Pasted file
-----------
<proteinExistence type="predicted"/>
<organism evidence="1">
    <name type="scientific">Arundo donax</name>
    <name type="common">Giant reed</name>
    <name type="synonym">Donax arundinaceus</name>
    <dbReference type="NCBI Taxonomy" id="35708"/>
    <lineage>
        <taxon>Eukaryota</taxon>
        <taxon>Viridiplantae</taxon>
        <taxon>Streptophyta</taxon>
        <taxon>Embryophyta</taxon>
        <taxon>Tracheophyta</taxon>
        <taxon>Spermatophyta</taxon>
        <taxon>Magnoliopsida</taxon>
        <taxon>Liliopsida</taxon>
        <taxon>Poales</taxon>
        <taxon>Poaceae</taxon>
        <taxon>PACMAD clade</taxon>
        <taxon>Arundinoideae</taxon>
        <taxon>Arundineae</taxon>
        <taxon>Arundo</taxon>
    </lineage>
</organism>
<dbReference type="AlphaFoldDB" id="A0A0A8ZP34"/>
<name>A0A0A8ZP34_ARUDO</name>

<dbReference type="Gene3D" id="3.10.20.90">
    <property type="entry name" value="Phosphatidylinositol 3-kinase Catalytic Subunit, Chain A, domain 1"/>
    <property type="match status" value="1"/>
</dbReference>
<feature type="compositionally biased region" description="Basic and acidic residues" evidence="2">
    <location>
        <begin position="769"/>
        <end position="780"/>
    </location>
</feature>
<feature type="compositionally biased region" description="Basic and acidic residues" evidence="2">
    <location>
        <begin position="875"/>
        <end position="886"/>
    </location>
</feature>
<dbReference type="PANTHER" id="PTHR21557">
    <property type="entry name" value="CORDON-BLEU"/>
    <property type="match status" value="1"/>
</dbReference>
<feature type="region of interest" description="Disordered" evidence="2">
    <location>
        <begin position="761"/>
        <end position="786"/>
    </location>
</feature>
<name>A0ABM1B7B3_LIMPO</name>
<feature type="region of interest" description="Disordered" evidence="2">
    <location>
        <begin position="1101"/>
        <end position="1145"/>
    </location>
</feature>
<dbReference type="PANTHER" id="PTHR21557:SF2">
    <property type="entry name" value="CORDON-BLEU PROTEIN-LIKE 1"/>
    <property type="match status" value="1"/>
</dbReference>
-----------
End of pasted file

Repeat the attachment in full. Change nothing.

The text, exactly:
<proteinExistence type="predicted"/>
<organism evidence="1">
    <name type="scientific">Arundo donax</name>
    <name type="common">Giant reed</name>
    <name type="synonym">Donax arundinaceus</name>
    <dbReference type="NCBI Taxonomy" id="35708"/>
    <lineage>
        <taxon>Eukaryota</taxon>
        <taxon>Viridiplantae</taxon>
        <taxon>Streptophyta</taxon>
        <taxon>Embryophyta</taxon>
        <taxon>Tracheophyta</taxon>
        <taxon>Spermatophyta</taxon>
        <taxon>Magnoliopsida</taxon>
        <taxon>Liliopsida</taxon>
        <taxon>Poales</taxon>
        <taxon>Poaceae</taxon>
        <taxon>PACMAD clade</taxon>
        <taxon>Arundinoideae</taxon>
        <taxon>Arundineae</taxon>
        <taxon>Arundo</taxon>
    </lineage>
</organism>
<dbReference type="AlphaFoldDB" id="A0A0A8ZP34"/>
<name>A0A0A8ZP34_ARUDO</name>

<dbReference type="Gene3D" id="3.10.20.90">
    <property type="entry name" value="Phosphatidylinositol 3-kinase Catalytic Subunit, Chain A, domain 1"/>
    <property type="match status" value="1"/>
</dbReference>
<feature type="compositionally biased region" description="Basic and acidic residues" evidence="2">
    <location>
        <begin position="769"/>
        <end position="780"/>
    </location>
</feature>
<feature type="compositionally biased region" description="Basic and acidic residues" evidence="2">
    <location>
        <begin position="875"/>
        <end position="886"/>
    </location>
</feature>
<dbReference type="PANTHER" id="PTHR21557">
    <property type="entry name" value="CORDON-BLEU"/>
    <property type="match status" value="1"/>
</dbReference>
<feature type="region of interest" description="Disordered" evidence="2">
    <location>
        <begin position="761"/>
        <end position="786"/>
    </location>
</feature>
<name>A0ABM1B7B3_LIMPO</name>
<feature type="region of interest" description="Disordered" evidence="2">
    <location>
        <begin position="1101"/>
        <end position="1145"/>
    </location>
</feature>
<dbReference type="PANTHER" id="PTHR21557:SF2">
    <property type="entry name" value="CORDON-BLEU PROTEIN-LIKE 1"/>
    <property type="match status" value="1"/>
</dbReference>